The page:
Terrestrial Conservation Section

Tree Fern
Tree Fern on the Peaks

St Helena has 45 endemic flowering plants and ferns, over 400 endemic invertebrates and approximately 26 endemic bryophytes. Many of these species are highly threatened due to habitat fragmentation, competition and/or predation from invasive species.

The Terrestrial Conservation Section is responsible for the conservation of the Island’s native and endemic flora species and habitats. The section consists of 12 staff seperated into two teams: the Habitats Team, led by the Terrestrial Conservation Officer, and the Species team, led by the Nursery Officer.

The Habitats Team

The Habitats Team work principally within the Peaks National Park and are responsible for cloud forest habitat restoration, which includes: invasive species management, endemic plant propagation (at the onsite nursery), planting and maintenance of natural and restored sites as well as Species Diverse Living Gene Banks.

The Species Team

The Species Team run the endemic nursery (at Scotland), and are responsible for safeguarding endemic species through wild seed collection, storage and propagation, and planting and maintenance of wild restoration sites around the Island as well as a Living gene bank.

Additionally, the Terrestrial Conservation Section is responsible for contributing to policies and action plans that are relevant to species conservation; work with other departments in SHG to improve environmental performance; provide expert advice when requested; and raise local awareness of conservation issues, among many other duties.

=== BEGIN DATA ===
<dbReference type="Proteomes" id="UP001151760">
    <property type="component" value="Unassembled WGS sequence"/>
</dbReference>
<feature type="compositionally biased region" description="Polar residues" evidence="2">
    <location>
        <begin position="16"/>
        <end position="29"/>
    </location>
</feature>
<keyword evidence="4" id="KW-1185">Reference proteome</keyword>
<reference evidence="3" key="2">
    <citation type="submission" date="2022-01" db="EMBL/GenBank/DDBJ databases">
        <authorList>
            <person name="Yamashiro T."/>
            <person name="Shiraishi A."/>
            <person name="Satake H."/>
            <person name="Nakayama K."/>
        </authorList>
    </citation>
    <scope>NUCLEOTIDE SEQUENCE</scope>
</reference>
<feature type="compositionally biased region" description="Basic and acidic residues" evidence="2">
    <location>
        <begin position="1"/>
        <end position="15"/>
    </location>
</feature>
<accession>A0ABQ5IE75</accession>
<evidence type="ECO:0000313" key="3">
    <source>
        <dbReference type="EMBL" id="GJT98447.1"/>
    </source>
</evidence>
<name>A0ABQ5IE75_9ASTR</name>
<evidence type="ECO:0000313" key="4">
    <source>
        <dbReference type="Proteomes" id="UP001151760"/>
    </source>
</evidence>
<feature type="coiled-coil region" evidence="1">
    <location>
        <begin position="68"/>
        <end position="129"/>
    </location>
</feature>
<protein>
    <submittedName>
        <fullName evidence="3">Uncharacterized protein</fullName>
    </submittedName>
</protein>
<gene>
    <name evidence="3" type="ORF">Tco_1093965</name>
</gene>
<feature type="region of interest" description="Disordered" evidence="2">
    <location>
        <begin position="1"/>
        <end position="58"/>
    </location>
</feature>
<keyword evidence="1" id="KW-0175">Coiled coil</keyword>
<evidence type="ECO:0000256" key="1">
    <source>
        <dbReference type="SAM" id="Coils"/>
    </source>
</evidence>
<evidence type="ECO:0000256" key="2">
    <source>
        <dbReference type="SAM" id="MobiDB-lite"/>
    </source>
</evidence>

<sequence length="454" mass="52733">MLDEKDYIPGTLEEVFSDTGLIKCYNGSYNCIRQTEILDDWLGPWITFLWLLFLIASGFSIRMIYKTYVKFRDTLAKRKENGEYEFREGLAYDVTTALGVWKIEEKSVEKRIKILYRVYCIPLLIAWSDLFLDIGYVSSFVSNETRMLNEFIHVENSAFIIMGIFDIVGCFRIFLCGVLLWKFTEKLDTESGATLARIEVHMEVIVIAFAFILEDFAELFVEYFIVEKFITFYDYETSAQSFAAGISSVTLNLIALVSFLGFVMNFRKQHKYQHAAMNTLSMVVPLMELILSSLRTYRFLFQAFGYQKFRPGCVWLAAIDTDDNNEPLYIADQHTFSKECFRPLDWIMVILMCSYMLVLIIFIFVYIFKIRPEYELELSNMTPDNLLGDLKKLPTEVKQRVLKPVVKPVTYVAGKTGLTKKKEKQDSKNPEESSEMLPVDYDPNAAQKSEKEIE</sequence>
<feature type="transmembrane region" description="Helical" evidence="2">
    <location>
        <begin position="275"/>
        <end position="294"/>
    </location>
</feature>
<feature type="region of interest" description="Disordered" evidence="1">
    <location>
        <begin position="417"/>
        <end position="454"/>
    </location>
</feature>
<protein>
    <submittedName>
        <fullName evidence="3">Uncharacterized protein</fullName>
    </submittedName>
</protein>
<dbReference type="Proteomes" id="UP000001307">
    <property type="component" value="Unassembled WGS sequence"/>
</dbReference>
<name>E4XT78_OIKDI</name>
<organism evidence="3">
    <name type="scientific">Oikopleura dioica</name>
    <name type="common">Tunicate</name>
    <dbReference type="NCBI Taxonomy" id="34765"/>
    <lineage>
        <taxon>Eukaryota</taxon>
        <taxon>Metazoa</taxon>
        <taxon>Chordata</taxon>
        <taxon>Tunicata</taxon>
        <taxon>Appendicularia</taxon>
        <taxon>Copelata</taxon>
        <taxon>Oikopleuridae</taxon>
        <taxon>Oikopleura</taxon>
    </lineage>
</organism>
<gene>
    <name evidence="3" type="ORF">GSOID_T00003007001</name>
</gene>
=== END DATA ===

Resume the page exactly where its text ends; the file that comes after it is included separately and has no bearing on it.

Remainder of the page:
The Section collaborates with local and international organisations on conservation issues and, on projects to protect and gain more information on these highly endangered species and their habitats.

Service Provision

The activities completed by the Terrestrial Conservation Teams contribute to the provision of the following services:

  • Water security – the restoration of native cloud forest habitat will contribute towards increased mist interception, water retention and water release capacity
  • Protection of native/endemic biodiversity
  • Protection of the Natural Capital for locals as well as the tourism industry
  • Opportunities to complete academic research, educational and promotional activities